During the 2 days hands-on workshop I appreciated the rare and precious opportunity to explore more in depth a single session, having the time for practicing, creating, asking questions, making mistakes and sharing thoughts, ideas, and visions with other neofites as well as with some experts, such as David Cole, Natalie Freed, and Jie Qi who joined us via Skype from the MIT lab.
The conference did not make me an electric engineer (although I have to admit that I bragged with my husband of my playing time with electric circuits!) however it made me realize that I do not need that qualification for being able to use these circuits in very simple and creative ways with my students. Working side by side with teachers of various subjects and grade levels has been also a great experience providing a lot of ideas for creative cross curricula applications of the paper circuitry. It was so fun playing and trying to figure new ways to apply this process in various ways.
Step 2: Explain how this experience will change your teaching practice, your administrative work, or how you support and guide colleagues.I do not think that this experience will "change" radically my teaching practice, but it will enrich it for sure!
Talking with the other educators attending the session made me think of ways I could apply the paper circuitry technique for engaging my world languages students using more hands-on and project based approaches in my courses and branching out more to science and art field.
Mostly I feel very motivated and excited in sharing this experience and what I have learned with colleagues first in my district and later, beyond KPBSD with the goal of connecting more effectively world languages courses with Science and Art, hopefully collaborating with other teachers in creating some cross curricula projects.
I have already emailed to my admin and to our district office presenting my desire for sharing my experience with fellow educators in one day PD session during next school year.
Also I am planning to collaborate with few other teachers from other districts (Kodiak, Ketchikan, and Juneau) for presenting a session at first at the AFLA conference next September, and later at ASTE next year on this very topic.
Step 3: Reflect on how you are a virtual teacher...even if you haven't previously viewed yourself that way. Why do you think it was appropriate for you to attend the conference?I am a virtual teacher, no doubts!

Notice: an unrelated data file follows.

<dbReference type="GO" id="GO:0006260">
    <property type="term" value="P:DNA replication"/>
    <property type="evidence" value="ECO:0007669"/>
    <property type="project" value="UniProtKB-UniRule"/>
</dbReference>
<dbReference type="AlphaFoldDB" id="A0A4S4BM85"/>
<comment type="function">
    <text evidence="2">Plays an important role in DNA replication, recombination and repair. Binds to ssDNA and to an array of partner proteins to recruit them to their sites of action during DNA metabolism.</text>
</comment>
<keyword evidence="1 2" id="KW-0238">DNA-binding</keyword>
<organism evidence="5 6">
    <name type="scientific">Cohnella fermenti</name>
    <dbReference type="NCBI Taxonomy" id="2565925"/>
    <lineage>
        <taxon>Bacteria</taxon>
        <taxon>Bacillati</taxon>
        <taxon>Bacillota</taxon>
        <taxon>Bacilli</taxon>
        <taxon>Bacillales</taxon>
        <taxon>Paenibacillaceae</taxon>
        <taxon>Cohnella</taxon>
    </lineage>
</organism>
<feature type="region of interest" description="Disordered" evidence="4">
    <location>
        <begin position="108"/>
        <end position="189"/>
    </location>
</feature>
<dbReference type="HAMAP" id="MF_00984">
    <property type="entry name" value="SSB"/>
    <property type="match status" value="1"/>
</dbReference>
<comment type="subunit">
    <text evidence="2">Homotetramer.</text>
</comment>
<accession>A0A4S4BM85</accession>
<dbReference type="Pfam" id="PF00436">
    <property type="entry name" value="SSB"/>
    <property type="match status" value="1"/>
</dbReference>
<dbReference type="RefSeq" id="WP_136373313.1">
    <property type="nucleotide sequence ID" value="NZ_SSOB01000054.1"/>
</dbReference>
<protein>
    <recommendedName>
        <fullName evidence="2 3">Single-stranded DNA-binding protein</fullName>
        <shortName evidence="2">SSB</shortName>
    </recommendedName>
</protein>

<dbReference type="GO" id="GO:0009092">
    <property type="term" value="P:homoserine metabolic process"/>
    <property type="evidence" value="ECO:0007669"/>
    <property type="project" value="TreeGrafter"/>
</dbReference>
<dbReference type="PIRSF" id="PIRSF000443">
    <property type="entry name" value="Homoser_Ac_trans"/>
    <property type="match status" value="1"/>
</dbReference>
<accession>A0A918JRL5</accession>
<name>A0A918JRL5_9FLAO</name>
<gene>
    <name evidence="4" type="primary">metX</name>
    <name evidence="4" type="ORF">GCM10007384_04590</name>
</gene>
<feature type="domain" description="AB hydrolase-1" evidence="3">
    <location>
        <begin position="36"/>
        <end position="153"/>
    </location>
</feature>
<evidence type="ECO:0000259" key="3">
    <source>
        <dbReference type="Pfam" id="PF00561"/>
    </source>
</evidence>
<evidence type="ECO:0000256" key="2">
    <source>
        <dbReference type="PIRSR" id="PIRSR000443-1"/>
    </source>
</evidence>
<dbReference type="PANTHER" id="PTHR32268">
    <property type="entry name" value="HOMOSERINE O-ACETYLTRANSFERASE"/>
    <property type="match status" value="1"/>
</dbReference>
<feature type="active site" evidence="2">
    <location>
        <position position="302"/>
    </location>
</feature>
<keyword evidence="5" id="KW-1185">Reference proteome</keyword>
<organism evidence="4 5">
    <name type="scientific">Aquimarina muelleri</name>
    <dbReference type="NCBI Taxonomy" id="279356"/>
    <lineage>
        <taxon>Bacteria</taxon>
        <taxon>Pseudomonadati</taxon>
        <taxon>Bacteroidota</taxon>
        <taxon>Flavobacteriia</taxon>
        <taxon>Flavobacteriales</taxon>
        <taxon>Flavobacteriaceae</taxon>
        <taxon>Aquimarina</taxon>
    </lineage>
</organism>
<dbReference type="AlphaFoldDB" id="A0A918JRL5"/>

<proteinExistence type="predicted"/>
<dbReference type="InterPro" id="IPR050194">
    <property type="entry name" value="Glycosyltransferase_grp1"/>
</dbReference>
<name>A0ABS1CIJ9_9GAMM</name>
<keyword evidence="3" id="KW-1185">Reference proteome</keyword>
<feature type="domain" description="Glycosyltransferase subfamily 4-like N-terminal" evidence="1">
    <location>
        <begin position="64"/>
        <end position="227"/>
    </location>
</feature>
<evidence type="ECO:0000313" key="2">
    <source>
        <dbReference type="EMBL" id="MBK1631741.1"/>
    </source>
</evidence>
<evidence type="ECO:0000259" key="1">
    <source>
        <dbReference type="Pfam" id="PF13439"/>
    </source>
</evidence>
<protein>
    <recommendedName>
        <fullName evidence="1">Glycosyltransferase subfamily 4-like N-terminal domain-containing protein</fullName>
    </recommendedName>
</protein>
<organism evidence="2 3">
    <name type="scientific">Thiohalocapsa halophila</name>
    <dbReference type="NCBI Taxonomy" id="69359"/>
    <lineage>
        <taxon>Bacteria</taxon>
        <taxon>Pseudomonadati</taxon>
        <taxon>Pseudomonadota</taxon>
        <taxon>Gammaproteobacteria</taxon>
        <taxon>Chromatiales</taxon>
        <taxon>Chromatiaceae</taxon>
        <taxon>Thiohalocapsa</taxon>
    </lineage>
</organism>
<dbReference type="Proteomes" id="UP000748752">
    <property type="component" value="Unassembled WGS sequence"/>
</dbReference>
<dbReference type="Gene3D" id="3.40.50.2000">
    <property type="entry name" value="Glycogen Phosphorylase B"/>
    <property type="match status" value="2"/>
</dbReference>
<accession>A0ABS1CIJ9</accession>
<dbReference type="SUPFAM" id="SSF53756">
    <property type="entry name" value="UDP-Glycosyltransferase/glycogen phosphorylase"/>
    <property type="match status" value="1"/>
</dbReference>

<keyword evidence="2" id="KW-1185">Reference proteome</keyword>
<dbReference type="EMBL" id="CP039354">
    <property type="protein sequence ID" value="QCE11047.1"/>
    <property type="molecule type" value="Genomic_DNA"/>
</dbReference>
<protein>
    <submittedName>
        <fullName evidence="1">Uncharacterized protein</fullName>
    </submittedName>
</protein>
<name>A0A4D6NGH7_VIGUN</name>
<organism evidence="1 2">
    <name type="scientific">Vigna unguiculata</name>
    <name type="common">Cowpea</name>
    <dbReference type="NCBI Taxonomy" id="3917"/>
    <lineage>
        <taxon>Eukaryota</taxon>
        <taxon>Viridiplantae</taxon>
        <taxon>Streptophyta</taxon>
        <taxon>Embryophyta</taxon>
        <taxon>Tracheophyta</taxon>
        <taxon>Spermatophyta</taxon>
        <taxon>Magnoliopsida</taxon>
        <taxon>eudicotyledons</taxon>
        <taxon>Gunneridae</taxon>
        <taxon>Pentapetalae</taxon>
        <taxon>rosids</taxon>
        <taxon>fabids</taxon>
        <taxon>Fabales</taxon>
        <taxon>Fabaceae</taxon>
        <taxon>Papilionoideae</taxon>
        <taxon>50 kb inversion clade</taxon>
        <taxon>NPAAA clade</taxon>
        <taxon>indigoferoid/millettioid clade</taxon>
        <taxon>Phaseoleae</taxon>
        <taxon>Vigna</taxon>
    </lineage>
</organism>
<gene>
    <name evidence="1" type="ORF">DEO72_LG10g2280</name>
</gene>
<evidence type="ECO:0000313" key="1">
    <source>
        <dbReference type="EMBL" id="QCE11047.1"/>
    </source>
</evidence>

I have been teaching online for 7 years now and beside last school year, I have never taught in a traditional classroom, but only via distance delivery.
Over the years I have developed various courses for French, Spanish and Italian, mostly in async mode since this is the preferential deliver offered by our district, however I have implemented more and more blended component over the years.
When I started teaching online there were not yet courses specific for online education offered in AK, so I had to learn on my own, with trial and error and direct experience. I was so leased to find out that now UAS has a program for a teaching endorsement specific for online teaching, and during the conference I had the fortune of sitting next to Dr. Grahan, who is the chair of this program. In the couple of days we were at the conference I had the chance to ask a lot of questions about the course and I am going to enroll in it next spring! I was so excited in finding out about it and the opportunity to receiving a more formally structured preparation for my type of teaching.
As for the conference itself, I think that it was a fantastic opportunity for learning something new that first can be applied directly to my teaching, but also an excellent chance to connect and keep connecting with other educators from around the state.
I do strongly believe in the power of collaboration and sharing of knowledge, ideas and reciprocal support, and what I liked the most of this conference was finding the same values being the shared in the same passionate way by both attendees and organizers...therefore I would like to say a big THANK YOU to everyone!!!